Intended for healthcare professionals


Fetal and maternal contributions to risk of pre-eclampsia: population based study

BMJ 1998; 316 doi: (Published 02 May 1998) Cite this as: BMJ 1998;316:1343
  1. Rolv Terje Lie, professora,
  2. Svein Rasmussen, obstetricianb,
  3. Helge Brunborg, researcherc,
  4. Håkon K Gjessing, researchera,
  5. Erik Lie-Nielsen, managing director (rolv.lie{at},
  6. Lorentz M Irgens, professorb
  1. a Division for Medical Statistics, University of Bergen, Armauer Hansen's Building, Haukeland Hospital, 5021 Bergen, Norway
  2. b Medical Birth Registry of Norway, Armauer Hansen's Building, Haukeland Hospital, 5021 Bergen
  3. c Statistics Norway, PO Box 8131 Dep, 0033 Oslo, Norway
  1. Correspondence to: Professor Lie
  • Accepted 27 January 1998


Objective: To use familial patterns of recurrence of pre-eclampsia to investigate whether paternal genes expressed in the fetus contribute to the mother's risk of pre-eclampsia and whether mother's susceptibility to pre-eclampsia is related to maternal inheritance by mitochondrial DNA.

Design: Linked data on pregnancies of different women who had children with the same father, and subsequently linked data on pregnancies of half sisters who either had same mother and different fathers or had same father and different mothers.

Setting: Population based data from the Medical Birth Registry of Norway covering all births since 1967 (about 1.7 million) and the Norwegian Central Population Register.

Main outcome measures: Relative risk of pre-eclampsia after a previous pre-eclamptic pregnancy in the family. Relative risks approximated by odds ratios.

Results: If a woman becomes pregnant by a man who has already fathered a pre-eclamptic pregnancy in a different woman her risk of developing pre-eclampsia is 1.8 (95% confidence interval 1.2 to 2.6). If the woman has a half sister who had pre-eclampsia and with whom she shares the same mother but different fathers the risk of pre-eclampsia is 1.6 (0.9 to2.6). If the two sisters have the same father but different mothers the risk is 1.8 (1.01 to 2.9).

Conclusions: Both the mother and the fetus contribute to the risk of pre-eclampsia, the contribution of the fetus being affected by paternal genes. Mitochondrial genes, which are transmitted by mothers, do not seem to contribute to the risk.

Key messages

  • Paternal genes in the fetus may contribute substantially to a pregnant woman's risk of pre-eclampsia

  • The role of the fetus may be as important as that of the mother

  • Purely maternal inheritance (specifically by mitochondrial DNA) is probably not involved in pre-eclampsia

  • Search for specific genes that predispose for pre-eclampsia should include the fetus as well as the mother


Pre-eclampsia is a life threatening complication of pregnancy characterised by high blood pressure and proteinuria1; it occurs in about 3% of all pregnancies.2 The aetiology of pre-eclampsia is still obscure, despite many attempts to identify possible causes.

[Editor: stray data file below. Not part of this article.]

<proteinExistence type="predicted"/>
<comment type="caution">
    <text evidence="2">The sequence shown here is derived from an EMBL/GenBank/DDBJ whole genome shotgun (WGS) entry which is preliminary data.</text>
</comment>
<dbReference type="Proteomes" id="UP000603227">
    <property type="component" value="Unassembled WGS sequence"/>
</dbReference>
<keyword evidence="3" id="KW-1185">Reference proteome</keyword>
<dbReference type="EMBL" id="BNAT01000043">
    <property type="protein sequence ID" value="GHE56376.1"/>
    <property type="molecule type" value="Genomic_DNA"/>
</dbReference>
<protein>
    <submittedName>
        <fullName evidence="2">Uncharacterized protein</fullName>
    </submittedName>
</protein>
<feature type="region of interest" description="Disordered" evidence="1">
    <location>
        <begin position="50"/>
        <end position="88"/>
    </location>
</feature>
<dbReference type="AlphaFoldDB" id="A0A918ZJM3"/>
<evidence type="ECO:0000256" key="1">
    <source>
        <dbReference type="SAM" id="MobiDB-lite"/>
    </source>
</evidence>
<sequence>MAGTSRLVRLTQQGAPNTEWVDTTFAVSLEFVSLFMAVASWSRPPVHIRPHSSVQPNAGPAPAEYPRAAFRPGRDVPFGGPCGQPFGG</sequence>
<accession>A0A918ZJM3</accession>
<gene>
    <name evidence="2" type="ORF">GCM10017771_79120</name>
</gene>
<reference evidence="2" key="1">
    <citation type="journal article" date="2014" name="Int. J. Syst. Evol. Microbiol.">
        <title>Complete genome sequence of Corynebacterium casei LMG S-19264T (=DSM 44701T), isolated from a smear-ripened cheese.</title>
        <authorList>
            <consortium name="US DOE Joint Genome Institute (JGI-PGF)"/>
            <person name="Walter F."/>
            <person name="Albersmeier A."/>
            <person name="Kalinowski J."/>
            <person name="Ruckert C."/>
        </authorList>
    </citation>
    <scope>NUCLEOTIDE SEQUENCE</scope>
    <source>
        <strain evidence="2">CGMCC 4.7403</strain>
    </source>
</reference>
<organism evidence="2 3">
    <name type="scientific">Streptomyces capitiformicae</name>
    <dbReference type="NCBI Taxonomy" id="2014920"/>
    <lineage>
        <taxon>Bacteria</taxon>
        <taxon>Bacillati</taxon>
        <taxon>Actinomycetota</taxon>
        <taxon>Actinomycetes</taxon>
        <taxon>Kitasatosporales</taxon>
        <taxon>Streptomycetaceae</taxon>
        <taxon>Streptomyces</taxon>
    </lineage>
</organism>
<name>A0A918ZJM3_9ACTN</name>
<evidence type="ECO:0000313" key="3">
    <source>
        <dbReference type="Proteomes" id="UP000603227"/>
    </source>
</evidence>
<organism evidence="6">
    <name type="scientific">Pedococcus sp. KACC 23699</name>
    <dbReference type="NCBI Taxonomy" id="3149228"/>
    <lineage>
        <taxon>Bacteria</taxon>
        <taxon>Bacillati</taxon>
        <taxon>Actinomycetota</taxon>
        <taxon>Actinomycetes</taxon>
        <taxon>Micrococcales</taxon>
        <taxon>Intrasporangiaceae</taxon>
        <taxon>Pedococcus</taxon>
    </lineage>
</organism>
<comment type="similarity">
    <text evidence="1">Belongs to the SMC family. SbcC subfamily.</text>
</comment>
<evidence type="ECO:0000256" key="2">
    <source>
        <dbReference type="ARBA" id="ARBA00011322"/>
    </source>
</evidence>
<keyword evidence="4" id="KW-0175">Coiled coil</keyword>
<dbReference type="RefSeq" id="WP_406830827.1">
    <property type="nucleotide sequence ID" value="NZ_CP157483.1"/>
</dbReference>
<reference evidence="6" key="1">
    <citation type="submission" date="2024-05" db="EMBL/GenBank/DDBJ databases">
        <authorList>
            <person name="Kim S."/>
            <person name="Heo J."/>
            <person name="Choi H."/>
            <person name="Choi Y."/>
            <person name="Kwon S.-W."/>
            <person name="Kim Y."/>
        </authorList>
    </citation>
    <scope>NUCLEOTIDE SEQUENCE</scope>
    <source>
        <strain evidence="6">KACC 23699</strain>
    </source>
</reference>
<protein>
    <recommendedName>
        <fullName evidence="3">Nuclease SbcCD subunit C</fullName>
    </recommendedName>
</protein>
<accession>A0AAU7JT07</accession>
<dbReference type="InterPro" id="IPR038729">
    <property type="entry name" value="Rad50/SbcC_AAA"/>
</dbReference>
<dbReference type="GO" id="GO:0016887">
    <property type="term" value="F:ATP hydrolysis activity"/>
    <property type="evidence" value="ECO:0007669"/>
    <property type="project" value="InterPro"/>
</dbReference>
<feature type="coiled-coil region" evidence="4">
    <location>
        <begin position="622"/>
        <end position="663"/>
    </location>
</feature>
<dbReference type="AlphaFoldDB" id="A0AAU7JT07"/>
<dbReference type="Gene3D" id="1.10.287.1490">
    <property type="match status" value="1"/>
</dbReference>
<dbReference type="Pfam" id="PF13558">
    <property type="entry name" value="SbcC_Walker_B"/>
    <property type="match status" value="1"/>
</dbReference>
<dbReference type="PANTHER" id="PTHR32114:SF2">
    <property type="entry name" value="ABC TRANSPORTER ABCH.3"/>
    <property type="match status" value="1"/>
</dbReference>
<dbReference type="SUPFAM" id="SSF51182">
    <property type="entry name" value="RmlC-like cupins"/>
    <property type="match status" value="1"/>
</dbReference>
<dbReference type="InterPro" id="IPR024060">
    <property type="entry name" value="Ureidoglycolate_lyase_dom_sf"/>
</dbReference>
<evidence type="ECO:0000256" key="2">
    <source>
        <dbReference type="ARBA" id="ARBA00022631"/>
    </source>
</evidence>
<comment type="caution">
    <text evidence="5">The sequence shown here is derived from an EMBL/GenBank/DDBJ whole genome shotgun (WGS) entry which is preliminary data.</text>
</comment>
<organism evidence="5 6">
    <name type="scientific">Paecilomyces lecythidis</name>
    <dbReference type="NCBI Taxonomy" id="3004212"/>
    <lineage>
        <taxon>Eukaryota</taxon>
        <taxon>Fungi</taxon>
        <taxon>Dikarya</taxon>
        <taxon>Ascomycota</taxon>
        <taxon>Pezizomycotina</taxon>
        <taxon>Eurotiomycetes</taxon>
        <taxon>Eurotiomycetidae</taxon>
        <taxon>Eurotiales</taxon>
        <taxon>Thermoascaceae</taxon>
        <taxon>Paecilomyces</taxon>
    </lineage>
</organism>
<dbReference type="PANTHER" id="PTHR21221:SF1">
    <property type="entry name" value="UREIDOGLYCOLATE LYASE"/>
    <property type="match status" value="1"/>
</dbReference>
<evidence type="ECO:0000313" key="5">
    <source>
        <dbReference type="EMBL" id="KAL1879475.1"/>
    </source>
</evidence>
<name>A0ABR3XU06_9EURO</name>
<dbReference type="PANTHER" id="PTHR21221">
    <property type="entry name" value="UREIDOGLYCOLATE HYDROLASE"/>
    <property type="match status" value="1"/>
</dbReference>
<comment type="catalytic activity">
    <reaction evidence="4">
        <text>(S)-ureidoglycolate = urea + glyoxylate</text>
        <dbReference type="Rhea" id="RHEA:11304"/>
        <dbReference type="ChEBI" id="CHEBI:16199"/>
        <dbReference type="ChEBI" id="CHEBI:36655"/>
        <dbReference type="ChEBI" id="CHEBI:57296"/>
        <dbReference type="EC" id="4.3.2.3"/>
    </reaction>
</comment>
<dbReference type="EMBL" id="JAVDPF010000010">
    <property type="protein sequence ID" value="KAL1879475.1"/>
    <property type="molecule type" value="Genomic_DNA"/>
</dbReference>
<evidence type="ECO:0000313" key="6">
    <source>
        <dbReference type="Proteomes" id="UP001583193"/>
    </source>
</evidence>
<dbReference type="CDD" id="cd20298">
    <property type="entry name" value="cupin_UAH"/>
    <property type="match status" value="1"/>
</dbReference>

Theoretically, both mother and fetus may contribute to the risk. Pre-eclampsia may reflect problems in the close biological interaction between the two subjects.3 Early stages in the development of pre-eclampsia may be related to poor placental perfusion,4 possibly due to incomplete invasion of fetal trophoblast cells into the uterus and maternal resistance against such invasion. Maternal symptoms like hypertension and proteinuria may reflect the later stages of fetal and maternal strategies to compensate for poor perfusion. Current knowledge on the epidemiology of pre-eclampsia, like the particularly high risk in first pregnancies, points primarily to an effect of maternal factors. 5 6

An immunological model for pre-eclampsia has been suggested, and studies indicate that a previous pregnancy with the same father and a longer period of sexual cohabitation with the father before conception reduces the risk. 6 7 One interpretation is that a mother adapts to imprinted antigens from the father.

A substantial risk of recurrence and a tendency of familial clustering of pre-eclampsia is well documented. 8 9 Several models of inheritance have been proposed,10-12 and specific candidate genes that may account for maternal susceptibility have been identified. 13 14 Recently it was suggested that genetic susceptibility to pre-eclampsia was partly due to maternal inheritance by mitochondrial genes.15

We hypothesised that pre-eclampsia is initiated in part by the fetus and in part by maternal susceptibility. Specifically we attempted to identify any contribution from paternal genes in the fetus. We used population based family data from the Medical Birth Registry of Norway and the Central Population Register of Norway to assess these contributions. We also attempted to quantify any contribution to susceptibility from mitochondrial genes, which are transmitted only through the mother.

Subjects and methods

The Medical Birth Registry of Norway comprises all births in Norway since 1967 with more than 16 weeks of completed gestation (about 60 000 births a year). Births up till 1992 were included in this study. For all births the national identification number was recorded for mother and child. Father's identification was missing for 8% of the births.

Pre-eclampsia is usually recorded by the registry as a specified diagnosis. The medical birth registration form may also hold information about specific symptoms of pre-eclampsia, such as hypertension, proteinuria, or oedema during pregnancy. Our case definition included all pregnancies with a specified diagnosis of pre-eclampsia and pregnancies recorded with both pregnancy related hypertension and proteinuria.